If you look at Acts 20:30, you will find that men will arise speaking twisted things and draw away the disciples, presumably from the church in Ephesus (based on context). If that were not concerning enough, these men will come from either the elders with which Paul is speaking or from within the church in Ephesus. But which is it Paul?
It is difficult to tell from Luke's account.
Before peeling back a layer of this less-than-clear sentence, I feel it is worth noting some things about this speech in Acts 20. It's Paul's only recorded speech to believers and it has some remarkable and expected similarities to Paul's letters. But at the time Luke wrote Acts, Paul's letters were not collected and would not likely have been available to Luke. Dr. Witherington sees the numerous parallels between this speech and Paul's Epistles as convincing evidence that Luke recorded this speak from Paul. Likewise, a number of scholars see differences in the writing style of Luke and this speech, which lend to the credibility of the Lukan account and the validity of Luke's witness.
Now, getting back to Acts 20:30.
The ESV translates this verse (in part) as, "and from among your own selves will arise men. . ." The NASB and the KJV do the same. The NRSV says, "even from your own group will come. . ." The NIV84 says, "from your own number" and the Holman says "from your number." The NET Bible translates this, "Even from your own group" with a footnote. (But let's be honest, what's NOT footnoted in the NET translation?)
For those who can read the koine Greek or are curious, here's what it looks like in original language (Textus Receptus, NA27, and UBS4):
καὶ ἐξ ὑμῶν αὐτῶν ἀναστήσονται ἄνδρες λαλοῦντες
The difficult part of the sentence is the word for the plural "you." It's ὑμῶν (humoon). It's like saying "all ya' all" in the South. So Paul's saying from all ya' all, some men will rise up and speak twisted things.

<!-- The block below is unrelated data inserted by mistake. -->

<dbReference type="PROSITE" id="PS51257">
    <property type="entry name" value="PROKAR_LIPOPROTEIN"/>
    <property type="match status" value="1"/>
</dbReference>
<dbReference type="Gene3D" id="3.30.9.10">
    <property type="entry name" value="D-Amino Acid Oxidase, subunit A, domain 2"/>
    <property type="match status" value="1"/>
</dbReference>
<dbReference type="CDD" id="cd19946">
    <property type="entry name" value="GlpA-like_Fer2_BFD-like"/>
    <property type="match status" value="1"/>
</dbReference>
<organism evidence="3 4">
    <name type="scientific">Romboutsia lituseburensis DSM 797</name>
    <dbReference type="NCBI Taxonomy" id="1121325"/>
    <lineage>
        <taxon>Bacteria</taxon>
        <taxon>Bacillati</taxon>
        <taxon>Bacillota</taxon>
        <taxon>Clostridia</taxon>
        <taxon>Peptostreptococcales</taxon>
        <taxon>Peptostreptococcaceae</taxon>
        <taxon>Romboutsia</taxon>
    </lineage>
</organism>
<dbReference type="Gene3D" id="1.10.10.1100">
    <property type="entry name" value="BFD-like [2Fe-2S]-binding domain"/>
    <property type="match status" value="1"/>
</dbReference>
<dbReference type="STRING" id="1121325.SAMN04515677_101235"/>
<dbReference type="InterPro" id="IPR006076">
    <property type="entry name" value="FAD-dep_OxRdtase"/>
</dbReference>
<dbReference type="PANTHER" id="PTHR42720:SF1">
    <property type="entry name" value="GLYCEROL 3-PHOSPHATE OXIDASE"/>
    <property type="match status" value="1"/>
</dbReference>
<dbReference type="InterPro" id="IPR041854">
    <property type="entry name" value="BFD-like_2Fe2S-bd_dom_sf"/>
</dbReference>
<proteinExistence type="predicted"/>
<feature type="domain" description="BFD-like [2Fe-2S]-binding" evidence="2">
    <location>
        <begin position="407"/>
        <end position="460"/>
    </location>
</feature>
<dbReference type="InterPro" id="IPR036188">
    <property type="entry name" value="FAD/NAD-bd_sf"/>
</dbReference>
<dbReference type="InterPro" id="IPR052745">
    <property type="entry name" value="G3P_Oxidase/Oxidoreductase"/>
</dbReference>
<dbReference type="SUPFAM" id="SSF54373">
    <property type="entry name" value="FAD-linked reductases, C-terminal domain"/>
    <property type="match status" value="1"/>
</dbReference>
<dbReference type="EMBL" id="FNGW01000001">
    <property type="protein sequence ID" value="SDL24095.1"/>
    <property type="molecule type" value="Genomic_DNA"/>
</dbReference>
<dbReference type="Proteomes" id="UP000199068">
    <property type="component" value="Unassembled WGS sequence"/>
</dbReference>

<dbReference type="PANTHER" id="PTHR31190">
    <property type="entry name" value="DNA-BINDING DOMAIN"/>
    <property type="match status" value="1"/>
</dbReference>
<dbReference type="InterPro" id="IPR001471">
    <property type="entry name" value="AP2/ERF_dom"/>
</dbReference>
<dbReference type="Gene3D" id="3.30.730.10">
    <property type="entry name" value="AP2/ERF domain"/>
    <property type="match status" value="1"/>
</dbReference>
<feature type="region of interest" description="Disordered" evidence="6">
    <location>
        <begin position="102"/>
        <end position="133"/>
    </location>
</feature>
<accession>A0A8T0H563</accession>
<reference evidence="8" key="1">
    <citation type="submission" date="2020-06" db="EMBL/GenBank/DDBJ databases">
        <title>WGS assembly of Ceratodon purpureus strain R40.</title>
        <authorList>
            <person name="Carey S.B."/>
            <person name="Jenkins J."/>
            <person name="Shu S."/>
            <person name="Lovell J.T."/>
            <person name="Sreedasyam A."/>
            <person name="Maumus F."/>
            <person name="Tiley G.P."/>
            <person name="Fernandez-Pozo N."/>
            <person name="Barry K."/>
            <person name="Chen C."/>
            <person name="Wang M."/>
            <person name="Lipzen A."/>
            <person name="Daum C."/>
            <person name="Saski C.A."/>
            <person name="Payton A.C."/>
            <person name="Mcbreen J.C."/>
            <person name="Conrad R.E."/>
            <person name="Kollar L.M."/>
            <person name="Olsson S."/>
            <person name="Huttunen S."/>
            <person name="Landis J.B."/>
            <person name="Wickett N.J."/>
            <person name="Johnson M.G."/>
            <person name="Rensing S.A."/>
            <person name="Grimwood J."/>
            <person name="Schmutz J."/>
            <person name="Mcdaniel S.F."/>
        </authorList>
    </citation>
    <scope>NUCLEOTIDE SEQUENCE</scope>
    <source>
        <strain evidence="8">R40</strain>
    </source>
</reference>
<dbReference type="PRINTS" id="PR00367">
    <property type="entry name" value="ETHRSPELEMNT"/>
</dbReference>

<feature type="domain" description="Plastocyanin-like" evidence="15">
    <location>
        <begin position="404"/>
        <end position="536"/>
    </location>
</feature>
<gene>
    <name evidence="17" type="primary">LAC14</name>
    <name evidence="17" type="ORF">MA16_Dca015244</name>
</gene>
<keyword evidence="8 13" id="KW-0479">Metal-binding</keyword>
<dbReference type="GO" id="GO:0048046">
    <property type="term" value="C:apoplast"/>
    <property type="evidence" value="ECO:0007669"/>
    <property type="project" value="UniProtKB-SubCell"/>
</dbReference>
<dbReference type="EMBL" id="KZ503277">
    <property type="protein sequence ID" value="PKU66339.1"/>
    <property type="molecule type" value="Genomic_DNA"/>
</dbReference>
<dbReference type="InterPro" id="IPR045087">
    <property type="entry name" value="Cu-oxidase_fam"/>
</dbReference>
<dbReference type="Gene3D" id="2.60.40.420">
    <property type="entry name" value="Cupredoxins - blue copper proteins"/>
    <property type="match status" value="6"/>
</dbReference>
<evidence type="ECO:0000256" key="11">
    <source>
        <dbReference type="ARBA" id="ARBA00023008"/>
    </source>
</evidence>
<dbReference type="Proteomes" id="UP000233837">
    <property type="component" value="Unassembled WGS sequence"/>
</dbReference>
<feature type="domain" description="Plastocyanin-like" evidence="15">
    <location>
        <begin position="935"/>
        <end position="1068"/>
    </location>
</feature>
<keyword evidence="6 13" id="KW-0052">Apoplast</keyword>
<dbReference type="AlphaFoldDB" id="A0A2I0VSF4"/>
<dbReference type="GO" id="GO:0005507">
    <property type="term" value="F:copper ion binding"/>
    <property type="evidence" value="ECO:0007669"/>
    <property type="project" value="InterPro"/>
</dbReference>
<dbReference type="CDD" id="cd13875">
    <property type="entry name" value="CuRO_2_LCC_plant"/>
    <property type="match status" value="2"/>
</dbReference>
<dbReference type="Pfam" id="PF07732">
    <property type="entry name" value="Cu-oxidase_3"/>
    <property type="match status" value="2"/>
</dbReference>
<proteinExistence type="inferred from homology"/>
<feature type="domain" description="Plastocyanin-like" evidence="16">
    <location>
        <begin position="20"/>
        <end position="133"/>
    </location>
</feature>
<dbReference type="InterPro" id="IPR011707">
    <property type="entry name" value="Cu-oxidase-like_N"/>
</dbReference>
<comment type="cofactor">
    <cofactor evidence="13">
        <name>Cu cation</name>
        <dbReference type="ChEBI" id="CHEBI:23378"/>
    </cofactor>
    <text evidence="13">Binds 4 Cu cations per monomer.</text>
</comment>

It was probably a little more clear for those who were present. Have you ever been present at a sermon and then listened to it again on a recording? There have been times when I've gestured to my Bible and said something like "This is God's Word." The hearer of the podcast can't see that I'm pointing to my Bible. Or maybe I've walked to different part of the room to make a point? Or maybe there's something in the way I say something that might be lost in the recording, or even more so if it were transcribed.
But before we get lost in translation, we should ask ourselves what the difference could mean.
It is especially alarming if Paul is meaning that from the group of elders he is biding farewell, more than one will rise up, speaking twisted things that draw people away from the church in Ephesus. But is it unreasonable? Have you ever seen an elder of a church speak twisted things and draw disciples away from the biblical church?
But if Paul is referring to someone else who will come, it is still troubling. People within the church at Ephesus will begin speaking false things. Maybe they will start a private meeting. Maybe they will speak behind the back of the leadership. Is this unbelievable? How many bloggers might fall into this group? How many church splits started because of these men, from within the local church?
And at the end of the day, people will be drawn away by false-spoken things. By the time Jesus wrote the letter to the angel of the church in Ephesus (Revelation 2:1-7), the church in Ephesus had already tested people who called themselves apostles and found them to be false. The letter was to those who were not drawn away, so it might be that those calling themselves apostles were the ones speaking twisted things. Maybe the Nicolaitans too.
Paul's warning and charge remain the same regardless if he were referring to someone present at his speech or someone who wasn't. In verse 31-32 he says, "Therefore, be alert, remembering that for three years I did not cease night or day to admonish everyone with tears. And now I commend you to God and to the word of his grace, which is able to build you up and to give you the inheritance among all those who are sanctified" (Acts 20:31-32, ESV).
This problem still exists to this day. Men (and women) rise up and speak twisted things that draw people away from the Church. The way to protect the flock comes from remaining alert, hold tightly to the gospel and admonishing one another to the point of tears, and being built up by the Word of God.